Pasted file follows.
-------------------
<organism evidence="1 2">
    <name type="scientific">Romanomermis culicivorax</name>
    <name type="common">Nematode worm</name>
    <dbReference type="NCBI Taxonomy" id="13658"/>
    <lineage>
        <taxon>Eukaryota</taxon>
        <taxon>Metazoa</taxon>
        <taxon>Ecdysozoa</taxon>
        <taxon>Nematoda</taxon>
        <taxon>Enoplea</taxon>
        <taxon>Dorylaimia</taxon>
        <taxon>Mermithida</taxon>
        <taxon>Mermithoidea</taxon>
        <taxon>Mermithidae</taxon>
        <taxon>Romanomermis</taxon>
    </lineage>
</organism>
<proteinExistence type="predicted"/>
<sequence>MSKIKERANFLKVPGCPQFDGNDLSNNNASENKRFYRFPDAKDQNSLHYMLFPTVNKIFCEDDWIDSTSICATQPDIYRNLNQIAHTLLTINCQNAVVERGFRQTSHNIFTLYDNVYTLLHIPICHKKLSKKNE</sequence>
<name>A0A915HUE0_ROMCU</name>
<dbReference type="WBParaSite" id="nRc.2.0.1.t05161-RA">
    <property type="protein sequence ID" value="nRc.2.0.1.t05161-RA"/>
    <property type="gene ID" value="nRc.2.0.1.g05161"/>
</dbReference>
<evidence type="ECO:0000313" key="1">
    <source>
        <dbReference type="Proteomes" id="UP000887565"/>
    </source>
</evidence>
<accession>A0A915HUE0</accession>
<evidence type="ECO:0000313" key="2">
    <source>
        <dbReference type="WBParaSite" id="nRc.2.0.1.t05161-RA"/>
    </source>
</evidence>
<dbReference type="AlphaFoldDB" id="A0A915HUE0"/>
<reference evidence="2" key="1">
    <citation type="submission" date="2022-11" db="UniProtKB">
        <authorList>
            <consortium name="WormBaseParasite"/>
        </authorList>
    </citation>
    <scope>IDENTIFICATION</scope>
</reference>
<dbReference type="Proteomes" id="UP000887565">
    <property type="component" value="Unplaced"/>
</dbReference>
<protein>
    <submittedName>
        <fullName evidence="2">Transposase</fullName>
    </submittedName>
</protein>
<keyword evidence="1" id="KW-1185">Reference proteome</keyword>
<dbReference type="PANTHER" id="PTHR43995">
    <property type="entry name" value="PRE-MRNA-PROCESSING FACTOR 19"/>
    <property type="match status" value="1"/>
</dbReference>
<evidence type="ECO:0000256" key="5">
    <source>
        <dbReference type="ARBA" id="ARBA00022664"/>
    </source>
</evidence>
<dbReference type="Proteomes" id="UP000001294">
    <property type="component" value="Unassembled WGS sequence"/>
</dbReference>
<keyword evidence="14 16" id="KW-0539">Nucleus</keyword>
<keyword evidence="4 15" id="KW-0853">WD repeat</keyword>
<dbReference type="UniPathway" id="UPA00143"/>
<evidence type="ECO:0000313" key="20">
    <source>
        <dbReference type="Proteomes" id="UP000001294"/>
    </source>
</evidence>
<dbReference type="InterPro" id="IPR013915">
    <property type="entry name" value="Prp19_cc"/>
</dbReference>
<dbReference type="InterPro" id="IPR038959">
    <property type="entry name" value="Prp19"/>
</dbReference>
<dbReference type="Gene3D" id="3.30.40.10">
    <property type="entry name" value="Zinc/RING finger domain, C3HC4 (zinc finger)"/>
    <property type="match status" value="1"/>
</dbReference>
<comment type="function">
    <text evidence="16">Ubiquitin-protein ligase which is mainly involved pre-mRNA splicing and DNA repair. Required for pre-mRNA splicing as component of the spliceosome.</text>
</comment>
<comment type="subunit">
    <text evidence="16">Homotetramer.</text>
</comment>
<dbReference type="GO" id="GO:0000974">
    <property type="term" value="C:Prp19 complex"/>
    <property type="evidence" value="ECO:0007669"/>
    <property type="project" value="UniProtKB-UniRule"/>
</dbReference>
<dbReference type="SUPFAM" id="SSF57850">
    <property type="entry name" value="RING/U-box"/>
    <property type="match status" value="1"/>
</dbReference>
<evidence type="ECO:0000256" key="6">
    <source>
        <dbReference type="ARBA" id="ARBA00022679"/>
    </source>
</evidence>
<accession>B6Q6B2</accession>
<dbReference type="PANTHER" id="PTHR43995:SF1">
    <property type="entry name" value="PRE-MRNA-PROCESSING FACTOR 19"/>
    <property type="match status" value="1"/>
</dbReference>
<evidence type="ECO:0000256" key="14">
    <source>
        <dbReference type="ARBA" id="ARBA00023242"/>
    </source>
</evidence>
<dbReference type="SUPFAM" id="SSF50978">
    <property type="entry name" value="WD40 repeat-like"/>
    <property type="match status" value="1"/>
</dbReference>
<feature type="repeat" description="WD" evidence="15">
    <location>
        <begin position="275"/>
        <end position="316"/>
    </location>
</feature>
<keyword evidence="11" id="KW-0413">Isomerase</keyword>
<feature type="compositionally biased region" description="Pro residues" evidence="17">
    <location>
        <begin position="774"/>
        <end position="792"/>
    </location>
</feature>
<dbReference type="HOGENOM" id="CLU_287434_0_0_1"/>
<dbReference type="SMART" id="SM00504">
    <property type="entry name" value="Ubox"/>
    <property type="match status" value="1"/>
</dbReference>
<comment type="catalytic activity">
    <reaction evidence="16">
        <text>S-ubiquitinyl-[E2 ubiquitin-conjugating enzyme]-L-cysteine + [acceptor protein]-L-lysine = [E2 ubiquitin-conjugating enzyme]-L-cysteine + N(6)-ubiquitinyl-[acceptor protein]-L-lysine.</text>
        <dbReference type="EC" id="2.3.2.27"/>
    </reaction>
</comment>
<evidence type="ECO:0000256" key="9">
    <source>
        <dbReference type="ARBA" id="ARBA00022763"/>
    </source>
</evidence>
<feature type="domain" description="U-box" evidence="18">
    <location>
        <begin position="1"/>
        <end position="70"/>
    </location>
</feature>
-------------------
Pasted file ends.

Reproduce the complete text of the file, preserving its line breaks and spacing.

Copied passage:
<organism evidence="1 2">
    <name type="scientific">Romanomermis culicivorax</name>
    <name type="common">Nematode worm</name>
    <dbReference type="NCBI Taxonomy" id="13658"/>
    <lineage>
        <taxon>Eukaryota</taxon>
        <taxon>Metazoa</taxon>
        <taxon>Ecdysozoa</taxon>
        <taxon>Nematoda</taxon>
        <taxon>Enoplea</taxon>
        <taxon>Dorylaimia</taxon>
        <taxon>Mermithida</taxon>
        <taxon>Mermithoidea</taxon>
        <taxon>Mermithidae</taxon>
        <taxon>Romanomermis</taxon>
    </lineage>
</organism>
<proteinExistence type="predicted"/>
<sequence>MSKIKERANFLKVPGCPQFDGNDLSNNNASENKRFYRFPDAKDQNSLHYMLFPTVNKIFCEDDWIDSTSICATQPDIYRNLNQIAHTLLTINCQNAVVERGFRQTSHNIFTLYDNVYTLLHIPICHKKLSKKNE</sequence>
<name>A0A915HUE0_ROMCU</name>
<dbReference type="WBParaSite" id="nRc.2.0.1.t05161-RA">
    <property type="protein sequence ID" value="nRc.2.0.1.t05161-RA"/>
    <property type="gene ID" value="nRc.2.0.1.g05161"/>
</dbReference>
<evidence type="ECO:0000313" key="1">
    <source>
        <dbReference type="Proteomes" id="UP000887565"/>
    </source>
</evidence>
<accession>A0A915HUE0</accession>
<evidence type="ECO:0000313" key="2">
    <source>
        <dbReference type="WBParaSite" id="nRc.2.0.1.t05161-RA"/>
    </source>
</evidence>
<dbReference type="AlphaFoldDB" id="A0A915HUE0"/>
<reference evidence="2" key="1">
    <citation type="submission" date="2022-11" db="UniProtKB">
        <authorList>
            <consortium name="WormBaseParasite"/>
        </authorList>
    </citation>
    <scope>IDENTIFICATION</scope>
</reference>
<dbReference type="Proteomes" id="UP000887565">
    <property type="component" value="Unplaced"/>
</dbReference>
<protein>
    <submittedName>
        <fullName evidence="2">Transposase</fullName>
    </submittedName>
</protein>
<keyword evidence="1" id="KW-1185">Reference proteome</keyword>
<dbReference type="PANTHER" id="PTHR43995">
    <property type="entry name" value="PRE-MRNA-PROCESSING FACTOR 19"/>
    <property type="match status" value="1"/>
</dbReference>
<evidence type="ECO:0000256" key="5">
    <source>
        <dbReference type="ARBA" id="ARBA00022664"/>
    </source>
</evidence>
<dbReference type="Proteomes" id="UP000001294">
    <property type="component" value="Unassembled WGS sequence"/>
</dbReference>
<keyword evidence="14 16" id="KW-0539">Nucleus</keyword>
<keyword evidence="4 15" id="KW-0853">WD repeat</keyword>
<dbReference type="UniPathway" id="UPA00143"/>
<evidence type="ECO:0000313" key="20">
    <source>
        <dbReference type="Proteomes" id="UP000001294"/>
    </source>
</evidence>
<dbReference type="InterPro" id="IPR013915">
    <property type="entry name" value="Prp19_cc"/>
</dbReference>
<dbReference type="InterPro" id="IPR038959">
    <property type="entry name" value="Prp19"/>
</dbReference>
<dbReference type="Gene3D" id="3.30.40.10">
    <property type="entry name" value="Zinc/RING finger domain, C3HC4 (zinc finger)"/>
    <property type="match status" value="1"/>
</dbReference>
<comment type="function">
    <text evidence="16">Ubiquitin-protein ligase which is mainly involved pre-mRNA splicing and DNA repair. Required for pre-mRNA splicing as component of the spliceosome.</text>
</comment>
<comment type="subunit">
    <text evidence="16">Homotetramer.</text>
</comment>
<dbReference type="GO" id="GO:0000974">
    <property type="term" value="C:Prp19 complex"/>
    <property type="evidence" value="ECO:0007669"/>
    <property type="project" value="UniProtKB-UniRule"/>
</dbReference>
<dbReference type="SUPFAM" id="SSF57850">
    <property type="entry name" value="RING/U-box"/>
    <property type="match status" value="1"/>
</dbReference>
<evidence type="ECO:0000256" key="6">
    <source>
        <dbReference type="ARBA" id="ARBA00022679"/>
    </source>
</evidence>
<accession>B6Q6B2</accession>
<dbReference type="PANTHER" id="PTHR43995:SF1">
    <property type="entry name" value="PRE-MRNA-PROCESSING FACTOR 19"/>
    <property type="match status" value="1"/>
</dbReference>
<evidence type="ECO:0000256" key="14">
    <source>
        <dbReference type="ARBA" id="ARBA00023242"/>
    </source>
</evidence>
<dbReference type="SUPFAM" id="SSF50978">
    <property type="entry name" value="WD40 repeat-like"/>
    <property type="match status" value="1"/>
</dbReference>
<feature type="repeat" description="WD" evidence="15">
    <location>
        <begin position="275"/>
        <end position="316"/>
    </location>
</feature>
<keyword evidence="11" id="KW-0413">Isomerase</keyword>
<feature type="compositionally biased region" description="Pro residues" evidence="17">
    <location>
        <begin position="774"/>
        <end position="792"/>
    </location>
</feature>
<dbReference type="HOGENOM" id="CLU_287434_0_0_1"/>
<dbReference type="SMART" id="SM00504">
    <property type="entry name" value="Ubox"/>
    <property type="match status" value="1"/>
</dbReference>
<comment type="catalytic activity">
    <reaction evidence="16">
        <text>S-ubiquitinyl-[E2 ubiquitin-conjugating enzyme]-L-cysteine + [acceptor protein]-L-lysine = [E2 ubiquitin-conjugating enzyme]-L-cysteine + N(6)-ubiquitinyl-[acceptor protein]-L-lysine.</text>
        <dbReference type="EC" id="2.3.2.27"/>
    </reaction>
</comment>
<evidence type="ECO:0000256" key="9">
    <source>
        <dbReference type="ARBA" id="ARBA00022763"/>
    </source>
</evidence>
<feature type="domain" description="U-box" evidence="18">
    <location>
        <begin position="1"/>
        <end position="70"/>
    </location>
</feature>